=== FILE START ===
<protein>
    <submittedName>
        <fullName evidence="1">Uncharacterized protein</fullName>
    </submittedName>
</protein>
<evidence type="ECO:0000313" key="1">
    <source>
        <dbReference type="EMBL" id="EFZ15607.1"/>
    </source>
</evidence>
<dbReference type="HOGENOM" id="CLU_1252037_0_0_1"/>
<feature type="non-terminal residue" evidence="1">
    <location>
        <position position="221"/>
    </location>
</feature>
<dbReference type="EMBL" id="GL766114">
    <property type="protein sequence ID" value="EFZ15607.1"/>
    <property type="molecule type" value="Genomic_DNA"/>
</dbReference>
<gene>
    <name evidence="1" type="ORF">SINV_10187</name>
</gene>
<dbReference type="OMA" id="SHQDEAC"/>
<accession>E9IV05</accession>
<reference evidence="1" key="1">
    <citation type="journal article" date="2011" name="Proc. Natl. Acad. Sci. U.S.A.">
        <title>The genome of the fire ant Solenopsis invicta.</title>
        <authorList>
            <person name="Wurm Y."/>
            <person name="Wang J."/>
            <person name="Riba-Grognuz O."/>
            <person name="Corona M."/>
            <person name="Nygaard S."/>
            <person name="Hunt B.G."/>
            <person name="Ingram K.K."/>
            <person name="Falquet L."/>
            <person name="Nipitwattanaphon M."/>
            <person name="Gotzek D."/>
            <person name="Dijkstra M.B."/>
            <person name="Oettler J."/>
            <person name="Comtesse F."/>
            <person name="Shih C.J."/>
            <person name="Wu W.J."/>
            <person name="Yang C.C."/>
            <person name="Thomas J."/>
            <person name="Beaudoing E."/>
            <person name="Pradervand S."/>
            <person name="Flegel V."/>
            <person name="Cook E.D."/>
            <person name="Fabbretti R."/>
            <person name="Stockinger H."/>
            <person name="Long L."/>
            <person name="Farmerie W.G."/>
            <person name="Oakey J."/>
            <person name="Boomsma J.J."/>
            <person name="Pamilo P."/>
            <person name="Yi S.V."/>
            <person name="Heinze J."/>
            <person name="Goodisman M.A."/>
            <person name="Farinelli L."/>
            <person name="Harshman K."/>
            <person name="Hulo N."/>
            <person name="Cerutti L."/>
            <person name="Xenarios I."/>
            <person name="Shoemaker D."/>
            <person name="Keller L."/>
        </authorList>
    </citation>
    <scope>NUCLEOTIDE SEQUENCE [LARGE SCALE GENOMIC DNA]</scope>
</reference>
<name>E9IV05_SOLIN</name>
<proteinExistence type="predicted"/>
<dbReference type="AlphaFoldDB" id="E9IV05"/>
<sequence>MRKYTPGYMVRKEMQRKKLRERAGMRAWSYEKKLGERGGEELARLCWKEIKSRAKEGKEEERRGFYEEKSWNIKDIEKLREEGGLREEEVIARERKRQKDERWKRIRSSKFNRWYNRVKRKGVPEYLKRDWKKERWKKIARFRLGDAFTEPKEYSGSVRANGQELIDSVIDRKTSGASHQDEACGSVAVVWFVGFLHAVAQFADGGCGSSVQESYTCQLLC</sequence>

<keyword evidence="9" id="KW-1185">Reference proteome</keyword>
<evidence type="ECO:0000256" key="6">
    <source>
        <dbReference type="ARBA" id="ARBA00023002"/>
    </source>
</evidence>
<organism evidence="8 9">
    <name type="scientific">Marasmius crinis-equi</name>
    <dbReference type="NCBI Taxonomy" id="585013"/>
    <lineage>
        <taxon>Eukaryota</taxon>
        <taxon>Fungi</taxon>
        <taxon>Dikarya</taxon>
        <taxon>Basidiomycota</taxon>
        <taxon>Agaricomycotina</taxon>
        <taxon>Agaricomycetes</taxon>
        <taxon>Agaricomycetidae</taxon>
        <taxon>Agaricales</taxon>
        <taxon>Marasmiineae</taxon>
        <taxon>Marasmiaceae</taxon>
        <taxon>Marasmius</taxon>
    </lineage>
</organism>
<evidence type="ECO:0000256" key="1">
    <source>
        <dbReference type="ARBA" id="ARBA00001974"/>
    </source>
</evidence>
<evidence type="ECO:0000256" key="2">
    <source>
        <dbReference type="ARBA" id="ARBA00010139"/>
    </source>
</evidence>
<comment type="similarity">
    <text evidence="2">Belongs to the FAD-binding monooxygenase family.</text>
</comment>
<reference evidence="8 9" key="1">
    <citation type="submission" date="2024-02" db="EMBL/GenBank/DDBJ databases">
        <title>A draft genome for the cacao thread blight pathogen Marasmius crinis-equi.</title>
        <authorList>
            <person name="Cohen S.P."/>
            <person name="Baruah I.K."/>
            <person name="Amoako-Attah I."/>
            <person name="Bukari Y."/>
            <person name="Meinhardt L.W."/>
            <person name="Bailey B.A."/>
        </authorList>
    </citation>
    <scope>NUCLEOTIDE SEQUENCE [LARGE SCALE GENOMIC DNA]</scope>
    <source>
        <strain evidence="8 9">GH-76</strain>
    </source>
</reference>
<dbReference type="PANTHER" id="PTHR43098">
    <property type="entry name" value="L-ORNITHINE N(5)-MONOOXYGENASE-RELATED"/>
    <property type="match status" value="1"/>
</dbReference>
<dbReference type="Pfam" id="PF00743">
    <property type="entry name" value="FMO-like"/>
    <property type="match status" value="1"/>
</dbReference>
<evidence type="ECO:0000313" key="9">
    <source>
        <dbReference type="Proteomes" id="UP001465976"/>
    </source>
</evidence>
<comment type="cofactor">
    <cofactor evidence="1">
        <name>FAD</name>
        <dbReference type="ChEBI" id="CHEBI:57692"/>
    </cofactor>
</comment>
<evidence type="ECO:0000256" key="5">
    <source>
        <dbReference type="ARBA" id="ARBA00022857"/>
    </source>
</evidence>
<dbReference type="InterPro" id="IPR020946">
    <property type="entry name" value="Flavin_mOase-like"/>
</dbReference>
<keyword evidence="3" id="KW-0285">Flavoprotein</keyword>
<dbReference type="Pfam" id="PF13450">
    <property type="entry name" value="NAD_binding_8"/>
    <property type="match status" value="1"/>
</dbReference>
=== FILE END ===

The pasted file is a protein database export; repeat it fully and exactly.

<protein>
    <submittedName>
        <fullName evidence="1">Uncharacterized protein</fullName>
    </submittedName>
</protein>
<evidence type="ECO:0000313" key="1">
    <source>
        <dbReference type="EMBL" id="EFZ15607.1"/>
    </source>
</evidence>
<dbReference type="HOGENOM" id="CLU_1252037_0_0_1"/>
<feature type="non-terminal residue" evidence="1">
    <location>
        <position position="221"/>
    </location>
</feature>
<dbReference type="EMBL" id="GL766114">
    <property type="protein sequence ID" value="EFZ15607.1"/>
    <property type="molecule type" value="Genomic_DNA"/>
</dbReference>
<gene>
    <name evidence="1" type="ORF">SINV_10187</name>
</gene>
<dbReference type="OMA" id="SHQDEAC"/>
<accession>E9IV05</accession>
<reference evidence="1" key="1">
    <citation type="journal article" date="2011" name="Proc. Natl. Acad. Sci. U.S.A.">
        <title>The genome of the fire ant Solenopsis invicta.</title>
        <authorList>
            <person name="Wurm Y."/>
            <person name="Wang J."/>
            <person name="Riba-Grognuz O."/>
            <person name="Corona M."/>
            <person name="Nygaard S."/>
            <person name="Hunt B.G."/>
            <person name="Ingram K.K."/>
            <person name="Falquet L."/>
            <person name="Nipitwattanaphon M."/>
            <person name="Gotzek D."/>
            <person name="Dijkstra M.B."/>
            <person name="Oettler J."/>
            <person name="Comtesse F."/>
            <person name="Shih C.J."/>
            <person name="Wu W.J."/>
            <person name="Yang C.C."/>
            <person name="Thomas J."/>
            <person name="Beaudoing E."/>
            <person name="Pradervand S."/>
            <person name="Flegel V."/>
            <person name="Cook E.D."/>
            <person name="Fabbretti R."/>
            <person name="Stockinger H."/>
            <person name="Long L."/>
            <person name="Farmerie W.G."/>
            <person name="Oakey J."/>
            <person name="Boomsma J.J."/>
            <person name="Pamilo P."/>
            <person name="Yi S.V."/>
            <person name="Heinze J."/>
            <person name="Goodisman M.A."/>
            <person name="Farinelli L."/>
            <person name="Harshman K."/>
            <person name="Hulo N."/>
            <person name="Cerutti L."/>
            <person name="Xenarios I."/>
            <person name="Shoemaker D."/>
            <person name="Keller L."/>
        </authorList>
    </citation>
    <scope>NUCLEOTIDE SEQUENCE [LARGE SCALE GENOMIC DNA]</scope>
</reference>
<name>E9IV05_SOLIN</name>
<proteinExistence type="predicted"/>
<dbReference type="AlphaFoldDB" id="E9IV05"/>
<sequence>MRKYTPGYMVRKEMQRKKLRERAGMRAWSYEKKLGERGGEELARLCWKEIKSRAKEGKEEERRGFYEEKSWNIKDIEKLREEGGLREEEVIARERKRQKDERWKRIRSSKFNRWYNRVKRKGVPEYLKRDWKKERWKKIARFRLGDAFTEPKEYSGSVRANGQELIDSVIDRKTSGASHQDEACGSVAVVWFVGFLHAVAQFADGGCGSSVQESYTCQLLC</sequence>

<keyword evidence="9" id="KW-1185">Reference proteome</keyword>
<evidence type="ECO:0000256" key="6">
    <source>
        <dbReference type="ARBA" id="ARBA00023002"/>
    </source>
</evidence>
<organism evidence="8 9">
    <name type="scientific">Marasmius crinis-equi</name>
    <dbReference type="NCBI Taxonomy" id="585013"/>
    <lineage>
        <taxon>Eukaryota</taxon>
        <taxon>Fungi</taxon>
        <taxon>Dikarya</taxon>
        <taxon>Basidiomycota</taxon>
        <taxon>Agaricomycotina</taxon>
        <taxon>Agaricomycetes</taxon>
        <taxon>Agaricomycetidae</taxon>
        <taxon>Agaricales</taxon>
        <taxon>Marasmiineae</taxon>
        <taxon>Marasmiaceae</taxon>
        <taxon>Marasmius</taxon>
    </lineage>
</organism>
<evidence type="ECO:0000256" key="1">
    <source>
        <dbReference type="ARBA" id="ARBA00001974"/>
    </source>
</evidence>
<evidence type="ECO:0000256" key="2">
    <source>
        <dbReference type="ARBA" id="ARBA00010139"/>
    </source>
</evidence>
<comment type="similarity">
    <text evidence="2">Belongs to the FAD-binding monooxygenase family.</text>
</comment>
<reference evidence="8 9" key="1">
    <citation type="submission" date="2024-02" db="EMBL/GenBank/DDBJ databases">
        <title>A draft genome for the cacao thread blight pathogen Marasmius crinis-equi.</title>
        <authorList>
            <person name="Cohen S.P."/>
            <person name="Baruah I.K."/>
            <person name="Amoako-Attah I."/>
            <person name="Bukari Y."/>
            <person name="Meinhardt L.W."/>
            <person name="Bailey B.A."/>
        </authorList>
    </citation>
    <scope>NUCLEOTIDE SEQUENCE [LARGE SCALE GENOMIC DNA]</scope>
    <source>
        <strain evidence="8 9">GH-76</strain>
    </source>
</reference>
<dbReference type="PANTHER" id="PTHR43098">
    <property type="entry name" value="L-ORNITHINE N(5)-MONOOXYGENASE-RELATED"/>
    <property type="match status" value="1"/>
</dbReference>
<dbReference type="Pfam" id="PF00743">
    <property type="entry name" value="FMO-like"/>
    <property type="match status" value="1"/>
</dbReference>
<evidence type="ECO:0000313" key="9">
    <source>
        <dbReference type="Proteomes" id="UP001465976"/>
    </source>
</evidence>
<comment type="cofactor">
    <cofactor evidence="1">
        <name>FAD</name>
        <dbReference type="ChEBI" id="CHEBI:57692"/>
    </cofactor>
</comment>
<evidence type="ECO:0000256" key="5">
    <source>
        <dbReference type="ARBA" id="ARBA00022857"/>
    </source>
</evidence>
<dbReference type="InterPro" id="IPR020946">
    <property type="entry name" value="Flavin_mOase-like"/>
</dbReference>
<keyword evidence="3" id="KW-0285">Flavoprotein</keyword>
<dbReference type="Pfam" id="PF13450">
    <property type="entry name" value="NAD_binding_8"/>
    <property type="match status" value="1"/>
</dbReference>